Anyone who follows me on Twitter will know I didn’t have a particularly peachy morning. It started when our IT manager gave me unrestricted internet access. This brought cries of WooHoo! from me as I could potentially start to look at branching out our SocMed capabilities. The caveat, however, was that the access was handled by our Citrix mainframe, meaning I was essentially logging in again when I needed to access the web. The downsides to this were:
- I could only use IE7
- I couldn’t use plugins (bye bye Web Developer Toolbar)
- I couldn’t use FireFox et al (bye bye cross platform testing)
- I couldn’t upload as I was logged into a different system from my own and couldn’t see my C Drive
- Local apps that log me in based on my NT Login ceased to work
…and so on. Needless to say I wasn’t happy, but I was fully aware it wasn’t IT’s fault; they were trying to help me but unfortunately hindered me because they didn’t fully understand what I required. A lot of this revolves around the requirements placed on them by GovConnect; I don’t know that much about this initiative so I won’t go into it here. Suffice to say it’s caused a LOT of headaches around the authority. Again, this isn’t directly IT’s fault. They’re putting protocols into place because they have to.
I got my restricted but usable access back, but this got me thinking; everyone is very quick to vilify IT for blocking access to things, putting in protocols that hinder rather than help and not letting you install essential software on your machine. But it’s probably not their fault.
We’ve got some major roadworks going on round City Hall. Major. They’re going to screw up the road system, cause delays and generally tick a lot of people off. But this isn’t the workers fault. They’re just doing their job, what they’re told to do. It’s the same with our IT dept; I got a dialogue going with our IT head who told me that they have to follow legislation as to who can and cannot have and do certain things.
That’s fine; I’m happy with that. Large organisations have restrictions, that’s a given. I’m more than happy to play by the rules. But are these rules appropriate in the ever evolving technological world? And why should there not be managed exceptions so that higher end tech people can do their jobs (and I’m not just talking web bod’s like me)? Is GovConnect really THAT all encompassing that every single system in Local Government needs to be locked down tighter than a medieval virgin’s chastity belt?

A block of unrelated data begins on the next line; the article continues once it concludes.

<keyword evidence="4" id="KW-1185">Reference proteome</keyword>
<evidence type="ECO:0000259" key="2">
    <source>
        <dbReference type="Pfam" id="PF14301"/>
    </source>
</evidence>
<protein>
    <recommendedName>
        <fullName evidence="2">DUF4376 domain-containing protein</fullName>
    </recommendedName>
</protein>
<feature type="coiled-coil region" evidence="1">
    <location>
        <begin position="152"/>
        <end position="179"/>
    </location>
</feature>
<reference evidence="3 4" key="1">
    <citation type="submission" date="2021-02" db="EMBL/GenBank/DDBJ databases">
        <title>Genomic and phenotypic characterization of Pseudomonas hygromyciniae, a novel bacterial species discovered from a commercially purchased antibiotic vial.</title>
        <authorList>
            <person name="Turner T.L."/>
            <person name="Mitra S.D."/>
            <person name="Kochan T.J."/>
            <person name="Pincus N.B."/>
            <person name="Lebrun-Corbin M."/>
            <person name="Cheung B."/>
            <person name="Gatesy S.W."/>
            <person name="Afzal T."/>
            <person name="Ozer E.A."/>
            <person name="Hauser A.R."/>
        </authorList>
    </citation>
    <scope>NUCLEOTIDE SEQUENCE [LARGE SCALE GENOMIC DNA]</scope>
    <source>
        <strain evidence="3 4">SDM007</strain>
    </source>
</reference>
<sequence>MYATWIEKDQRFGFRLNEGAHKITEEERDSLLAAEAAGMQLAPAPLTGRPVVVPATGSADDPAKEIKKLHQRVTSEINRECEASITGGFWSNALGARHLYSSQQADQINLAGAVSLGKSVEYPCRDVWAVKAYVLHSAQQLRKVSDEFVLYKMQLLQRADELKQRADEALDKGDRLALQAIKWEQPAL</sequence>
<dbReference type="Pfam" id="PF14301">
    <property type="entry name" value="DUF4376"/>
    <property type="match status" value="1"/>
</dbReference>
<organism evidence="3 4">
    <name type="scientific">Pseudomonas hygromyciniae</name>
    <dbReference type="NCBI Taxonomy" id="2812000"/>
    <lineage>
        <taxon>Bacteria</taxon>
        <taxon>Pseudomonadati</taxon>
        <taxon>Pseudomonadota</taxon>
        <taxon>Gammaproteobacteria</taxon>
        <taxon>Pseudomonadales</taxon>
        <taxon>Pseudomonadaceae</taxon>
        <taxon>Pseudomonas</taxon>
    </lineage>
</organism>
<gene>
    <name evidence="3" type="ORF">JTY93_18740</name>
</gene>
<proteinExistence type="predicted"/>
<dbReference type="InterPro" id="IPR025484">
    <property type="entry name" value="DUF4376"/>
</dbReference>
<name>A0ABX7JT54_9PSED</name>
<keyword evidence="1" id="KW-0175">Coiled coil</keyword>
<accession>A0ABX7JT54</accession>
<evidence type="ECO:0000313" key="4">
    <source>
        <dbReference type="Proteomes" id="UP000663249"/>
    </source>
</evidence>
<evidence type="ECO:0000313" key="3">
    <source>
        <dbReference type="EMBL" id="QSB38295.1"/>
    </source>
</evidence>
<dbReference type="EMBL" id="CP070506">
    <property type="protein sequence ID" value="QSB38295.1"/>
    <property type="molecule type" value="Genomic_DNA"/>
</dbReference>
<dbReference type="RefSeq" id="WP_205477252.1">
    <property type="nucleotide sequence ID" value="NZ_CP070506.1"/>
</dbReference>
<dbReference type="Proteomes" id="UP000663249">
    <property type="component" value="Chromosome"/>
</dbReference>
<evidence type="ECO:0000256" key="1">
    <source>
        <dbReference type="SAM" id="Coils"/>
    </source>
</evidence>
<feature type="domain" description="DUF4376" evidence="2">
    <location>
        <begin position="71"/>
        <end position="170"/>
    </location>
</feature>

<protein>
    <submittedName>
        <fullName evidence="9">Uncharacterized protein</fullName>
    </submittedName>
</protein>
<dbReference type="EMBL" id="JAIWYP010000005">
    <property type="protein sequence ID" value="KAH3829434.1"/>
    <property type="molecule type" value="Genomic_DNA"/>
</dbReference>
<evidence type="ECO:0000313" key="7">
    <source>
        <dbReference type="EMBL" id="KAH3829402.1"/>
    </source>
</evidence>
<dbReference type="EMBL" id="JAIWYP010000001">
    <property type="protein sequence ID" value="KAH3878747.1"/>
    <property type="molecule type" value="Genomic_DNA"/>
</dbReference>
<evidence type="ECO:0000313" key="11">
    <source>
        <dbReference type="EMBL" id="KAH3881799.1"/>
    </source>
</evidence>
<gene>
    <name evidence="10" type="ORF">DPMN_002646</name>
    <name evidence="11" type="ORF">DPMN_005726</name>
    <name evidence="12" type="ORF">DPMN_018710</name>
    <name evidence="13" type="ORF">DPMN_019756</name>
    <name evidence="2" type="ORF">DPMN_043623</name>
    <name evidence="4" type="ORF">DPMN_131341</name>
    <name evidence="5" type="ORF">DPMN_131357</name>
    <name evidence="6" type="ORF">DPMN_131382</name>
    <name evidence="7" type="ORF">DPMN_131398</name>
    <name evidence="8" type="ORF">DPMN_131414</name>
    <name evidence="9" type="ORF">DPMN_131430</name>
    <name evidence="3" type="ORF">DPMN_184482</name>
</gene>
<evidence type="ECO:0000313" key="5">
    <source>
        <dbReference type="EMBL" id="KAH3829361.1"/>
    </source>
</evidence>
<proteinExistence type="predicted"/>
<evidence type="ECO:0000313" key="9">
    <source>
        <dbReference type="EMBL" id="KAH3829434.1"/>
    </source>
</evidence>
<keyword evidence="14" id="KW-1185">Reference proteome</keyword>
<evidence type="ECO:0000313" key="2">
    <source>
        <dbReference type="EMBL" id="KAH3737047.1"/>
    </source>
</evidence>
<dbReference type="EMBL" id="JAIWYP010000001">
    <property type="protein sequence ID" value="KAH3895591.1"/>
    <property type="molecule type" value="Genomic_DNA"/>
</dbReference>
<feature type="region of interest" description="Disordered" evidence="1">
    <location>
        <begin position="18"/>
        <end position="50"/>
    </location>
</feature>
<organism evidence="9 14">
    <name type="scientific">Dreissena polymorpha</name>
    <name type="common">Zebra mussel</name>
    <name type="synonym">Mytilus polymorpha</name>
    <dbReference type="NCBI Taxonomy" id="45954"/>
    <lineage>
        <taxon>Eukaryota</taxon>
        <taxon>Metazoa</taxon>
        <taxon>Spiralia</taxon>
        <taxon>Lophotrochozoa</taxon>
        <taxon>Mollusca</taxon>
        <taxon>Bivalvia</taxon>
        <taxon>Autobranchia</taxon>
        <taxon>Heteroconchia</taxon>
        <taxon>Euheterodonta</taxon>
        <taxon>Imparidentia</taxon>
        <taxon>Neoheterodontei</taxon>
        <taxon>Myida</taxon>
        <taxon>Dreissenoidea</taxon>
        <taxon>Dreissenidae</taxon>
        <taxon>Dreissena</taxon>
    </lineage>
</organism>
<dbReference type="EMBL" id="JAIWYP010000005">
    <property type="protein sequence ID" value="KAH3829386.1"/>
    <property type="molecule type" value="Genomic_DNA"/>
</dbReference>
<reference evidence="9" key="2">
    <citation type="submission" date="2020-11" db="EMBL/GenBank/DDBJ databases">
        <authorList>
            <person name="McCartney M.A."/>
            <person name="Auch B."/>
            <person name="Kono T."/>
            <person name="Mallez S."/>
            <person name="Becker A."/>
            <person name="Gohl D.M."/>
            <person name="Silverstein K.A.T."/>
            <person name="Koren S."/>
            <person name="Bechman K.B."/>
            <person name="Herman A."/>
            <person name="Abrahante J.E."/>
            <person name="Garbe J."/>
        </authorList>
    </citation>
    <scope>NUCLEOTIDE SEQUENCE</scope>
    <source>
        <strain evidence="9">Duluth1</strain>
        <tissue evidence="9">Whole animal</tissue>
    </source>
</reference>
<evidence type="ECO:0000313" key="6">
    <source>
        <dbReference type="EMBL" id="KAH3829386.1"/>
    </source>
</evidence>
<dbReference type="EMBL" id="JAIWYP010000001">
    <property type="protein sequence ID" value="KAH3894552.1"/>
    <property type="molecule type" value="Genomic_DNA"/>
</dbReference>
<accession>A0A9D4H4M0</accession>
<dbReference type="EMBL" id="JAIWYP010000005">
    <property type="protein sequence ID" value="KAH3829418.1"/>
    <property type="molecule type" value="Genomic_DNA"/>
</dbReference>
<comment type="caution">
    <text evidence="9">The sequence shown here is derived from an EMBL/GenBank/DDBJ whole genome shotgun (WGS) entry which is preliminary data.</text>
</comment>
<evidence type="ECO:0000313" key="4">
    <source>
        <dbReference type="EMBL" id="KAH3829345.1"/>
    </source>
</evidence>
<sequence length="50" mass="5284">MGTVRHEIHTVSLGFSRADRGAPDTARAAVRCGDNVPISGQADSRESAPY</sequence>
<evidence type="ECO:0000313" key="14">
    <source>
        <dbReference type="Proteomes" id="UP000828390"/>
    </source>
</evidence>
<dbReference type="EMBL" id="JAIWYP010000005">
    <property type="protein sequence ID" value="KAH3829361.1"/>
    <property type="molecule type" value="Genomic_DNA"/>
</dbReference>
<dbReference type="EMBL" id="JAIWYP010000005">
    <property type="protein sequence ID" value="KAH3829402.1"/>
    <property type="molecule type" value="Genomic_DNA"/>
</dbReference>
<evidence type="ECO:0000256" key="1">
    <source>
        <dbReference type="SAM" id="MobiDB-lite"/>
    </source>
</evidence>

I think that one of the key issues here is localisation. To my knowlege there is no drive from Central Gov to push a standard that we should all work to. We’re expected to develop better service delivery but set our localised protocols, also working within restrictive legislation such as GovConnect. And the localisation only breeds siloing which means that departments only ever end up working to their own rules anyway.
There is a distinct need to work together internally. IT don’t care about how the website works; and I don’t expect them to. What I do want, however, is an understanding from them of how I want to improve the web, as well as learn from them what their restrictions are and try and evolve their protocols to meet both of our needs. And this is, I’m sure not just applicable to the situation between me and IT; I can name a couple of other sections who can’t seem to gel when their protocols contradict one another. We should be evolving, not rooting ourselves in “My way’s best, so nyah!”
I guess what I hope to achieve from this post is a discussion; who has fallen foul of GovConnect? Is it the big bad wolf I seem to think it is? Shouldn’t we all by trying to forge better relationships instead of squabbling interdepartmentally all the time? Who should be pushing for the cohesion of systems? Or am I simply being a bit of a web-dev diva and throwing my toys out of the pram because someone is telling me I can’t deliver a system in the way I want to?